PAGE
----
February 28 - Nº 59 Numbers 22:34 – 24:19; 25:1-18; 31:1-54
When Balaam arrived in Moab, King Balak expected him to curse the Israelites. “But I cannot say what I want to say,” Balaam explained. “I can only say what God puts in my mouth.” He was still rattled from his experience on the road to Moab (see #58 - February 28). Even though he did not want to anger the king, the last thing he wanted to do was upset the Angel of the Lord who had wielded a big sword and made his donkey speak. The next morning, King Balak led Balaam to a high cliff overlooking the valley where the Israelites were camped. He and Balaam built seven altars and offered sacrifices on them. Then Balaam went off on his own to speak with God. God gave him these words to say to the king and all his officials, “How can I curse people whom God has not cursed? How can I denounce those whom the Lord has not denounced? They are righteous people.” King Balak was shocked and angry: “I brought you here to curse these people—not to bless them!” “But I can only say what God allows me to say,” Balaam repeated. Balak took the pagan prophet to another place on the mountain that overlooked the Israelite camp. Maybe a new vantage point would help him come up with a curse against the Israelites. But once more, only blessings came out of Balaam’s mouth. This happened three times. Balak was furious. He refused to pay Balaam and tried to send him home. But God gave Balaam another message, this time in the form of a vision. “Someone will arise like a star out of Jacob; a King will come out of Israel. He will have victory and rule over all his enemies, including Moab.” Balaam could “see” that something amazing was going to take place sometime in the future! He had no idea that he was prophesying about Jesus—the Messiah! Although God would not allow him to curse the Israelites, Balaam came up with an evil plan that he thought might cause God to “curse” them Himself. He suggested that the Moabite women go into the Israelite camp and entice the men to sleep with them. They did! Then they invited the men to a festival to worship their idols. The Israelite men were not only unfaithful to their wives, but they were also unfaithful to God. They began to worship the Baal of Peor instead of the God of Israel. Although no foreign nations had been able to defeat them, the Israelites quickly became their own worst enemies. God put to death the men responsible for this wickedness. Next, He allowed a plague to kill 24,000 more Israelites. The people gathered with Moses at the Tabernacle and began to weep. As they mourned, a young Israelite man defiantly led a Midianite prostitute right past them into his family’s tent. The high priest’s son saw this happen. He followed them into the tent and killed them both. That’s when God stopped the plague. God instructed Moses to lead the Israelite army into war against the Moabites and Midianites to avenge all the evil they had caused. The Israelites won easily. They killed the Midianite men, as well as the women who had enticed the Hebrew men to sin, but not a single Hebrew soldier died in the battle. (One of the men who did die that day was Balaam!)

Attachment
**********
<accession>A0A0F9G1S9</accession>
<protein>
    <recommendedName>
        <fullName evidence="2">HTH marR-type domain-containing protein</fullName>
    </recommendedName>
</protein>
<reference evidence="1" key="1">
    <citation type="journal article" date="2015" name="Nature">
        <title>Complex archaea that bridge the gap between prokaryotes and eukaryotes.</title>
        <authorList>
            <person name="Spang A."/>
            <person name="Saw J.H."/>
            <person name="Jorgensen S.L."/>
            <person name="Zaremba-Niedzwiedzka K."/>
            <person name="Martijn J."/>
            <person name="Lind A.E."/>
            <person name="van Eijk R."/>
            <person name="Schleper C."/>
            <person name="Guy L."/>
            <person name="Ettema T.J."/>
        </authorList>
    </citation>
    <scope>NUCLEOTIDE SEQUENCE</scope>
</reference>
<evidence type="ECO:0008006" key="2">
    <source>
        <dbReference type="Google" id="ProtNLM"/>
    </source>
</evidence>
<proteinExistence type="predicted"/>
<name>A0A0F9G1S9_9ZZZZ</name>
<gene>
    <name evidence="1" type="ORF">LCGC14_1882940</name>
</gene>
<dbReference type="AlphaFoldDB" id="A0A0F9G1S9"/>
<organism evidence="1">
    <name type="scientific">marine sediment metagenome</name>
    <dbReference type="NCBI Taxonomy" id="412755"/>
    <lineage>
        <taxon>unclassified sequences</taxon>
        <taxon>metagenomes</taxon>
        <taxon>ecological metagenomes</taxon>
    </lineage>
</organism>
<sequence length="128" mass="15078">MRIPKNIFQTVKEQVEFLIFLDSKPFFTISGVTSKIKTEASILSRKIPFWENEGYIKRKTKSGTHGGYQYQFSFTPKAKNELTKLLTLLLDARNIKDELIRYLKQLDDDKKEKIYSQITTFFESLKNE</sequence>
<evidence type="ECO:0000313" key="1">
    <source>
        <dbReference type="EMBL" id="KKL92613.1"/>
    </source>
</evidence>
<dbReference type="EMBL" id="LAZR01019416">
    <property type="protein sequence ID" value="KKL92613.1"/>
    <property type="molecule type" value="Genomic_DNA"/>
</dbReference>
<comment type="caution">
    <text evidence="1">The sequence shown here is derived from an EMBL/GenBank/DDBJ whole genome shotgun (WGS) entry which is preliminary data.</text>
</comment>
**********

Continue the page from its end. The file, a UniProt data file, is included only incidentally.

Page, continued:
Do you ever feel like you are your own worst enemy? Do the choices you make bring light and joy into your life, or do they sometimes lead to darkness and pain? We must always choose to serve and obey God if we want peace in our lives.